This course will consist of instructor-led discussion of theories of fiscal federalism, with particular application to contemporary governance and the crisis in Europe. The opening session will focus on the long-standing theory of fiscal federalism and its purported advantages (including the “classic” reasons for federalism, decentralization, or multi-level governance), along with recent critiques and revisions. In particular, we will explore how recent crises in federations have raised questions about the conditions under which federalism improves economic governance and the conditions under which it worsens economic crises. The course will then turn to the contemporary crisis in Europe, especially since 2008. Students will identify European case studies of particular interest (in consultation with the instructor to ensure broad coverage) for further study. The course will posit different possible policy responses to the crisis, and these will be considered from different political and economic perspectives. The final day will feature discussion and debate based on brief country research statements brought in for discussion by the students. The group will also collaborate to critique and jointly work upon a “research note” drafted by the instructor. A main objective of the course is active engagement of all students in the discussion in order to explore contrasting views on the current governance challenges relating to fiscal federalism in Europe and beyond.

• Course: What do we know about the values of the Europeans today?
The European Union is a very complex political structure unifying a large range of cultures, from the North to the South, from the West to the East. Few citizens are sharing exclusively a European identity, even though European citizens enjoy largely the benefits of the Union (common currency, freedom of movement, peace…). The diversity of such a large union justifies the various studies held on social and political values of the European citizens. What do we learn from those studies? Is it possible to synthesize this information and to draw a specific knowledge? Recent books, surveys like the European Values Study will guide us during this week in the elaboration of a diverse image of the values share by “the” Europeans beyond regional or generational cleavages.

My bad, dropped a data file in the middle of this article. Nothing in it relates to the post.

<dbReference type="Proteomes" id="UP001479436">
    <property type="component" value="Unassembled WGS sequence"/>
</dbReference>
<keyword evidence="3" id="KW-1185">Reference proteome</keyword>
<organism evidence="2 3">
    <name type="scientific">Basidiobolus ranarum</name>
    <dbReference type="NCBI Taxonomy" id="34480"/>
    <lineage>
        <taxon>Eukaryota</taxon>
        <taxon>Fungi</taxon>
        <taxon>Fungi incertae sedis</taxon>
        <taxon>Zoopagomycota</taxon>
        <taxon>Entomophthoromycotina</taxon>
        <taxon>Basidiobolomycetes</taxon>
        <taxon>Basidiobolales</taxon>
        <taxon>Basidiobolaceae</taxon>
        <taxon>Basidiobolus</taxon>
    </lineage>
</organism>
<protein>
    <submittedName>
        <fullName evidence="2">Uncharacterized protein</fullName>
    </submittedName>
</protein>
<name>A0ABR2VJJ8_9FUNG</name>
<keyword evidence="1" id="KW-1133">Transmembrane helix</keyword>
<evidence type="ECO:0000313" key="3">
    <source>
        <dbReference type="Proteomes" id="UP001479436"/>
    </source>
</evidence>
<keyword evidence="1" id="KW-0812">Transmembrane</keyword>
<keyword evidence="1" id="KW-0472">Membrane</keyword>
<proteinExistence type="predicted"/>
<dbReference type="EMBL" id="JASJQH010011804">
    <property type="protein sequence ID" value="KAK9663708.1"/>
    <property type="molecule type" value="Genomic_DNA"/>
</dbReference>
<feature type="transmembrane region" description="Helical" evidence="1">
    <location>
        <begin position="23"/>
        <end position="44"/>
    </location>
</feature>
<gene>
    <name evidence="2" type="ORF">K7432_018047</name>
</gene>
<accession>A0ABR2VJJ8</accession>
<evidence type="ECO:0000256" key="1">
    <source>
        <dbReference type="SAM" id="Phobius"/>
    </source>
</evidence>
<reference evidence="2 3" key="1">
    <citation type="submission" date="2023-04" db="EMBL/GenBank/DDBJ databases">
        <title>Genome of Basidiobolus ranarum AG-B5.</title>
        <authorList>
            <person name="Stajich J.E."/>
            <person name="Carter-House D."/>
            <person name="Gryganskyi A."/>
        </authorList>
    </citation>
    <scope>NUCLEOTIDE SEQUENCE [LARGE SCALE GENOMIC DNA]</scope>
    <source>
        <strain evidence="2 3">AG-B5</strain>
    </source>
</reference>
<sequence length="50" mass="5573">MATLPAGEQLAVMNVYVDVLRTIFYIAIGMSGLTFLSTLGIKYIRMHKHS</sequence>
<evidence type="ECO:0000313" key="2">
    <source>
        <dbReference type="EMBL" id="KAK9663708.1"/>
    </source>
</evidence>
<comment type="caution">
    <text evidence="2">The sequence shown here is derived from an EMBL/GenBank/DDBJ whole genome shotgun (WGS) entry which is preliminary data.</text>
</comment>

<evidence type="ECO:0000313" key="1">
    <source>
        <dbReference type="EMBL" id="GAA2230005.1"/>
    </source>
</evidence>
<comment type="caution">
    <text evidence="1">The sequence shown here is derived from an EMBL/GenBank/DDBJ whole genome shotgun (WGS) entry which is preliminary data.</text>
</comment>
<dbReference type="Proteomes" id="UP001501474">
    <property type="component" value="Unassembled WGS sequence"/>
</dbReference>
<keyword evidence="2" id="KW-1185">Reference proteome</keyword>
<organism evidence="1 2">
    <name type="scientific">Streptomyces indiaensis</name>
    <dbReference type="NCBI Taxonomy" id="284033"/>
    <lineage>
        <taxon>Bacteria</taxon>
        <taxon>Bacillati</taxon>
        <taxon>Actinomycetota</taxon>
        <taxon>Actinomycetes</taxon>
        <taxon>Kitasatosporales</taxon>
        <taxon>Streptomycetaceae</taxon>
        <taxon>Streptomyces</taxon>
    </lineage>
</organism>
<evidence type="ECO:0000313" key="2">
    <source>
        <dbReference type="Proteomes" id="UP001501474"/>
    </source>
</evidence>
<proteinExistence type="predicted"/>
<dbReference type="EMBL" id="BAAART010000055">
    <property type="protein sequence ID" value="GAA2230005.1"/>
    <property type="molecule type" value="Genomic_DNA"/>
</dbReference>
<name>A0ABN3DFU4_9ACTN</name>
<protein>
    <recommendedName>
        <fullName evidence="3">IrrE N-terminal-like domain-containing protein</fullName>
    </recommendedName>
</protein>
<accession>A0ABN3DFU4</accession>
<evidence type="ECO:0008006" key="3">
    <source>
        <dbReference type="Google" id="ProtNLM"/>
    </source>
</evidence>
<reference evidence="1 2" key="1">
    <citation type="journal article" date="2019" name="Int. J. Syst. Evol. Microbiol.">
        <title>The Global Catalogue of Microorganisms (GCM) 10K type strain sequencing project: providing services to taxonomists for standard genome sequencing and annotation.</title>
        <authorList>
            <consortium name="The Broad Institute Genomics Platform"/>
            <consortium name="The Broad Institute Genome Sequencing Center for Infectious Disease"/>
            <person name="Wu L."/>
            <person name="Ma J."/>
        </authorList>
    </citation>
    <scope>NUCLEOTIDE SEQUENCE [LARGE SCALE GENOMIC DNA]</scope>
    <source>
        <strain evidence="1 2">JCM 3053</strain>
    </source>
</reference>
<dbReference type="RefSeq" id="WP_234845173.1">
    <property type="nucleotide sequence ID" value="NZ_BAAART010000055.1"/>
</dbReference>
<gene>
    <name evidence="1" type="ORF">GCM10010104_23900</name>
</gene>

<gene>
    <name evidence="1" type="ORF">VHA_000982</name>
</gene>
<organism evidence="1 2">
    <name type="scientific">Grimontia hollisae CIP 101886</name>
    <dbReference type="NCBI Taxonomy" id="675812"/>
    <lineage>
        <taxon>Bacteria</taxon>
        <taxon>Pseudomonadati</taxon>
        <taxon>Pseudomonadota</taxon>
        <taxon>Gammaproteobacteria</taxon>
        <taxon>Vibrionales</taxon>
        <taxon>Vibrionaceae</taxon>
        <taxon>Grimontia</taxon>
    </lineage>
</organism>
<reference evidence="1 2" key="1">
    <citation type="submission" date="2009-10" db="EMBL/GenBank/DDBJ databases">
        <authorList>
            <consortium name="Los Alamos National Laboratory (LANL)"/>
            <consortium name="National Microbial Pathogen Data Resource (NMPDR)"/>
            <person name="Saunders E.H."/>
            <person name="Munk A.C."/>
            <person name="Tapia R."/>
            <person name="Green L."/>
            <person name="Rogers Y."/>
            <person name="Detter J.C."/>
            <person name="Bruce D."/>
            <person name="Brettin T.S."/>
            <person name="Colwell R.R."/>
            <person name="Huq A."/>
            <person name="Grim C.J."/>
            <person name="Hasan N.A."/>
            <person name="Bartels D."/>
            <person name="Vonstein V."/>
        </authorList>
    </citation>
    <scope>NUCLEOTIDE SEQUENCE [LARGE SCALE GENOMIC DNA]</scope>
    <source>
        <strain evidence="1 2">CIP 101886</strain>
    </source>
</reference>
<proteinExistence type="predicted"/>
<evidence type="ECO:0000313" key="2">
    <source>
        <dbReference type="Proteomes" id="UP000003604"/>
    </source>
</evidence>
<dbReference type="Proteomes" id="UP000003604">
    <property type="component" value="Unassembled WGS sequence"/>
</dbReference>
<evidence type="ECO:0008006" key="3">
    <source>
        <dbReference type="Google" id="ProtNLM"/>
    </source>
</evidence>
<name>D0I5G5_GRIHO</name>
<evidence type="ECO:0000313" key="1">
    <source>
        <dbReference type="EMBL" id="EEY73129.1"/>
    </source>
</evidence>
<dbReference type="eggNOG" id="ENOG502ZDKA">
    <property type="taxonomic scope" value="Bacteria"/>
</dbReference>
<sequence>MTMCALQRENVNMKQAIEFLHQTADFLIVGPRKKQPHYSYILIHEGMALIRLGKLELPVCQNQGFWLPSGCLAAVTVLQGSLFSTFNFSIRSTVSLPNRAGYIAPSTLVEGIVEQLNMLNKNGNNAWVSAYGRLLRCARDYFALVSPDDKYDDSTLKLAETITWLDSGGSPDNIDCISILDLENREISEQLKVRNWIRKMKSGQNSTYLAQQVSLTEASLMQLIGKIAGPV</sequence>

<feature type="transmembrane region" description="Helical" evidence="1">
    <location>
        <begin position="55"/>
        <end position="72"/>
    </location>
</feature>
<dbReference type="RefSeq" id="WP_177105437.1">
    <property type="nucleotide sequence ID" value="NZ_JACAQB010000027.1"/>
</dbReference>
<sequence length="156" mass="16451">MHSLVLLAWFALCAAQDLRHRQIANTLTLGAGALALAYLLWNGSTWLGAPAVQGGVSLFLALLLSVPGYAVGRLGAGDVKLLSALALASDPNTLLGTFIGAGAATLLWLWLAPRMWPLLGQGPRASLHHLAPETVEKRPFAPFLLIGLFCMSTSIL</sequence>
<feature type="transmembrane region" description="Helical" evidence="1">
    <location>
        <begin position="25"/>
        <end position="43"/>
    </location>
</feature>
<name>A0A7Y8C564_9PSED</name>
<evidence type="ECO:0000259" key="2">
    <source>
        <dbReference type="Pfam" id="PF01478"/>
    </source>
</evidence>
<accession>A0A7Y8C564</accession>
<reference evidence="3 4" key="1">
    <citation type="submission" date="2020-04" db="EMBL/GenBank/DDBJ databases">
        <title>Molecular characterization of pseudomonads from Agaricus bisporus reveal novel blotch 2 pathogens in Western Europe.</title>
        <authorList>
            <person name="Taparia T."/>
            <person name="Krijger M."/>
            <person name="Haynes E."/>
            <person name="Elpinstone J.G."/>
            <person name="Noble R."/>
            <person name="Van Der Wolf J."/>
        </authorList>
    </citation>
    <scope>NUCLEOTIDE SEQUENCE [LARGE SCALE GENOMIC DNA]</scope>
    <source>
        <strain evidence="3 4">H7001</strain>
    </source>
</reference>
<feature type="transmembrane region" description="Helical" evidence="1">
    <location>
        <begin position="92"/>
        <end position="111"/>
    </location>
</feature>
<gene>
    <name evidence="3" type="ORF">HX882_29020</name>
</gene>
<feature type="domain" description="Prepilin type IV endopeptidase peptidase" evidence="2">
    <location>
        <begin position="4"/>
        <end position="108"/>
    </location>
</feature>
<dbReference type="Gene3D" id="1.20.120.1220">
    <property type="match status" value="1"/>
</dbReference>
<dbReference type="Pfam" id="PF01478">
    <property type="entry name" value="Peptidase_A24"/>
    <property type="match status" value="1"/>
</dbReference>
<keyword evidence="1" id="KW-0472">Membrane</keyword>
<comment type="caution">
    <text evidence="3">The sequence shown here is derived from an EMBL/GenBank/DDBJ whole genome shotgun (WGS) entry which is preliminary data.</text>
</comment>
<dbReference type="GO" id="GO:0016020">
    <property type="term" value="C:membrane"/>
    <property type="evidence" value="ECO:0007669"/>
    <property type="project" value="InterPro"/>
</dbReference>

Course leader

Nathaniel Copsey (Aston University) ; Marc Maresceau (Ghent University) ; Aidan Regan (University College Dublin) ; Tyler Dickovick (Washington and Lee University) ; Bernard Fournier (Vrije Universiteit Brussel)

Target group

Sciences Po’s Summer School is open to International students from around the world, students from Partner Universities and Sciences Po Lille students.

Eligible for the Summer School:
Student Currently enrolled in an accredited college/university
• 1. Undergraduate : mandatory “European Affairs background”
• 2. Postgraduate : GPA 2.5 or above
• 3. Selection of partner’s University
Science Po Lille partner universities’ International Offices are asked to nominate their students via email to from February 2 to April 6, 2015.

Course aim

The program will be an opportunity for students to attend courses dealing with institutional, economical as well as diplomatic issues/questions. International academics will propose modules (taught in English) covering a large range of current EU challenges.
Courses consist of classroom sessions held on each weekday except on the field trip to Brussels on July 14, 2015. Local cultural visits, various social events will be offered to the students as well as conferences, a visit of Lille, a study trip to Brussels and the EU institutions.
Classes are held from Monday 6 to Friday 17 July 2015 inclusive with morning (core module) and afternoon (option) sessions. Participants may choose between two courses of specialty. Mornings will be dedicated to EU affairs orientated and the afternoons will be dedicated to Diplomacy or Political Economy orientated.

Credits info

6 EC
French Language and culture class can be taken as optional during the Summer Session (17:00 to 18:30), Monday to Friday, for two weeks, except on the day dedicated to the Field Trip to Brussels. It gives the student who chooses to do so one more ECTS.
Please contact the Summer School team:

Fee info

EUR 1900: Tuition fees include:

• Accommodation
• Conferences
• Optional French language and culture course
• Application fee
• Field trips on July 4 and 14
• Breakfast in the mornings
• Closing dinner

Don’t include:
• Health insurance
• Airplane ticket
• Living expenses and meals
• Caution in Youth Hostel
• Personal expenses